Here's the question that "stumped even educators" and the 8th graders who took state exams this week in NY:
... The Pineapple and the Hare ...
In the olden times, animals could speak English, just like you and me.
There was a lovely enchanted forest that flourished with a bunch of these magical animals. One day, a hare was relaxing by a tree. All of a sudden, he noticed a pineapple sitting near him.
The hare, being magical and all, told the pineapple, “Um, hi.” The pineapple could speak English too.
“I challenge you to a race! Whoever makes it across the forest and back first wins a ninja! And a lifetime’s supply of toothpaste!” The hare looked at the pineapple strangely, but agreed to the race.
The next day, the competition was coming into play. All the animals in the forest (but not the pineapples, for pineapples are immobile) arranged a finish/start line in between two trees. The coyote placed the pineapple in front of the starting line, and the hare was on his way.
Everyone on the sidelines was bustling about and chatting about the obvious prediction that the hare was going to claim the victory (and the ninja and the toothpaste). Suddenly, the crow had a revolutionary realization.
“AAAAIEEH! Friends! I have an idea to share! The pineapple has not challenged our good companion, the hare, to just a simple race! Surely the pineapple must know that he CANNOT MOVE! He obviously has a trick up his sleeve!” exclaimed the crow.
The moose spoke up.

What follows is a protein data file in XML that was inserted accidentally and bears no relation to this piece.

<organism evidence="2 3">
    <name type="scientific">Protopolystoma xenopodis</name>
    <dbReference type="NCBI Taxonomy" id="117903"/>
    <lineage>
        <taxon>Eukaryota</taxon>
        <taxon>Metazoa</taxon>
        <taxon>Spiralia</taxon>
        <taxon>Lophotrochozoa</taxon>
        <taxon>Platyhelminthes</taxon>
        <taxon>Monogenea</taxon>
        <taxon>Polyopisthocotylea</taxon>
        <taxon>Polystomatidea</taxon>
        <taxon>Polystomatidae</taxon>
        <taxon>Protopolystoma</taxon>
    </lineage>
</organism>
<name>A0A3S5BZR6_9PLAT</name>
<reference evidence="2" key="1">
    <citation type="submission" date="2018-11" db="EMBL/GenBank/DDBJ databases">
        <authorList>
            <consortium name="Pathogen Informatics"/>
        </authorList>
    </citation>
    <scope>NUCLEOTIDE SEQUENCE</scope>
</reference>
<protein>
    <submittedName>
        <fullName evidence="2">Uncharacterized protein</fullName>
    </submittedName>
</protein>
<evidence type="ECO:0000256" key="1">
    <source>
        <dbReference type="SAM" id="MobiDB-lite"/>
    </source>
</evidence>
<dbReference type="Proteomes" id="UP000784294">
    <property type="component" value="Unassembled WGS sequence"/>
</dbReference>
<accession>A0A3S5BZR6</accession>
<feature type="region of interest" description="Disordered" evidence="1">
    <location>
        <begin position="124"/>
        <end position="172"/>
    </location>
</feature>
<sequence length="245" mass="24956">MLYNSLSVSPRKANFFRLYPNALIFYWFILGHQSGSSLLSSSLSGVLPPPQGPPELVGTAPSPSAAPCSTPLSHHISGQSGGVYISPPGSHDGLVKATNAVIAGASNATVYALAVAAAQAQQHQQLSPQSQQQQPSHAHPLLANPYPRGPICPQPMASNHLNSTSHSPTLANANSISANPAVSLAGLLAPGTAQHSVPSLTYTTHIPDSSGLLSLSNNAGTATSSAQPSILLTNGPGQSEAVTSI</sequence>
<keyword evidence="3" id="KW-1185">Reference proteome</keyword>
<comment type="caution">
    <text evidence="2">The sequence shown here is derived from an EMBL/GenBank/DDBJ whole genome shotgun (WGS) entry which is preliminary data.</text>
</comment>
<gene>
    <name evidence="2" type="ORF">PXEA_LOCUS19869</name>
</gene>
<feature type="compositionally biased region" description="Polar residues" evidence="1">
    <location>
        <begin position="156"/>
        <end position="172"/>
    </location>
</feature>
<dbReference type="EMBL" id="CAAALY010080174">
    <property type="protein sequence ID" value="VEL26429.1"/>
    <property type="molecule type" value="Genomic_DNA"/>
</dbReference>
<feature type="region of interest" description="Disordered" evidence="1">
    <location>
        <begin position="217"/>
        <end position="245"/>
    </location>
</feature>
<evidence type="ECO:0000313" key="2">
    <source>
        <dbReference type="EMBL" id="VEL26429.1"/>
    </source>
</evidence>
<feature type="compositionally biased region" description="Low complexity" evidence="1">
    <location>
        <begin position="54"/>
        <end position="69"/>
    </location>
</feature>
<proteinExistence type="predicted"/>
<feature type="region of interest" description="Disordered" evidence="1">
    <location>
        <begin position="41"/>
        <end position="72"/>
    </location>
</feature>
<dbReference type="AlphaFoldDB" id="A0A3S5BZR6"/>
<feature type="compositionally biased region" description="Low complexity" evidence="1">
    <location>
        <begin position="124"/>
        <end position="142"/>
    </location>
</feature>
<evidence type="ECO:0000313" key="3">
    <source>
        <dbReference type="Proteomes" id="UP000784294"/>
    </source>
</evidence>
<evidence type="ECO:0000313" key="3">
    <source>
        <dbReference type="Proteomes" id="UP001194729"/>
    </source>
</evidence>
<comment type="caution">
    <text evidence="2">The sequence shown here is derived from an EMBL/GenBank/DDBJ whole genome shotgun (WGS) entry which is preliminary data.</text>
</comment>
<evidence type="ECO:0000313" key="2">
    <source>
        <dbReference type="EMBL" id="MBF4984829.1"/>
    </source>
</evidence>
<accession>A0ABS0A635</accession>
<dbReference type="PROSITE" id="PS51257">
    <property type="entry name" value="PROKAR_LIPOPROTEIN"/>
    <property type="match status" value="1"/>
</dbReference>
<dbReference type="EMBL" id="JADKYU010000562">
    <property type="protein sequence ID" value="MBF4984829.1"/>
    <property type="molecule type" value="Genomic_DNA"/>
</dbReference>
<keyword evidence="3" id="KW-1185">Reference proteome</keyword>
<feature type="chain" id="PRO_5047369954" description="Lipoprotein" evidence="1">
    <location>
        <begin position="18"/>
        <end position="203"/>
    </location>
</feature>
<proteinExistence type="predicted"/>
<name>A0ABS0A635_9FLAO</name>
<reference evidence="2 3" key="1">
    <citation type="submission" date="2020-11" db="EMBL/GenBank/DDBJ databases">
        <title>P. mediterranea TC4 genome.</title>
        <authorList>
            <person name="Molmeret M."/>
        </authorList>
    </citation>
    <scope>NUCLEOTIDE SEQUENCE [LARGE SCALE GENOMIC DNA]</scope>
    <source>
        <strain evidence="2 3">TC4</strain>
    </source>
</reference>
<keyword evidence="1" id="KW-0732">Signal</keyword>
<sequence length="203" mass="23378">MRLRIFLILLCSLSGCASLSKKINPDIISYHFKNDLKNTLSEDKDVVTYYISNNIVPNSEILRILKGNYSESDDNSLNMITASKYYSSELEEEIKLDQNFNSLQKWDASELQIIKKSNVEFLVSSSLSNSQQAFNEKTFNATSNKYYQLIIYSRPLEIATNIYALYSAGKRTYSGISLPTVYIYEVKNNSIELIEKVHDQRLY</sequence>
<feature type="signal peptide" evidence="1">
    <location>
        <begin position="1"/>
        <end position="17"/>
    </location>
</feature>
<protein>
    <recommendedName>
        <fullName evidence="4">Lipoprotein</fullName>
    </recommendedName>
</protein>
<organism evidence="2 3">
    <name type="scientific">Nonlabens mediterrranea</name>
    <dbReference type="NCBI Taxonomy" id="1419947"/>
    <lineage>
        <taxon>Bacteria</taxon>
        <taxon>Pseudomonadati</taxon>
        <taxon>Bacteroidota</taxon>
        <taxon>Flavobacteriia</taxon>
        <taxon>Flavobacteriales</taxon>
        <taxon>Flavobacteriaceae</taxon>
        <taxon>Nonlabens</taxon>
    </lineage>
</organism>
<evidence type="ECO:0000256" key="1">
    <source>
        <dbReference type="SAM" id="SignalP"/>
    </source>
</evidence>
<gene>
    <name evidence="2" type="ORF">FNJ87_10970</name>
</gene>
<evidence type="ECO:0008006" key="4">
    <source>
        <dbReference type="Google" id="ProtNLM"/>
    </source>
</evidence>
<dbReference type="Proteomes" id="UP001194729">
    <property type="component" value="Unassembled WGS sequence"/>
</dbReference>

“Pineapples don’t have sleeves.”
“You fool! You know what I mean! I think that the pineapple knows we’re cheering for the hare, so he is planning to pull a trick on us, so we look foolish when he wins! Let’s sink the pineapple’s intentions, and let’s cheer for the stupid fruit!” the crow passionately proclaimed. The other animals cheered, and started chanting, “FOIL THE PLAN! FOIL THE PLAN! FOIL THE PLAN!”
A few minutes later, the hare arrived. He got into place next to the pineapple, who sat there contently. The monkey blew the tree-bark whistle, and the race began! The hare took off, sprinting through the forest, and the pineapple ...
It sat there.
The animals glanced at each other blankly, and then started to realize how dumb they were. The pineapple did not have a trick up its sleeve. It wanted an honest race — but it knew it couldn’t walk (let alone run)!
About a few hours later, the hare came into sight again. It flew right across the finish line, still as fast as it was when it first took off. The hare had won, but the pineapple still sat at his starting point, and had not even budged.
The animals ate the pineapple.
Here are two of the questions:
1. Why did the animals eat the pineapple?
a. they were annoyed
b. they were amused
c. they were hungry
d. they wanted to
2. Who was the wisest?
a. the hare
Here's the article
Students across the state are still scratching their heads over an absurd test question about a talking pineapple.
The puzzler on the eighth-grade reading exam stumped even educators and has critics saying the tests, which are becoming more high stakes, are flawed.
“I think it’s weird that they put such a silly question on a state test. What were they thinking?” said Bruce Turley, 14, an eighth-grader at Lower Manhattan Community Middle School.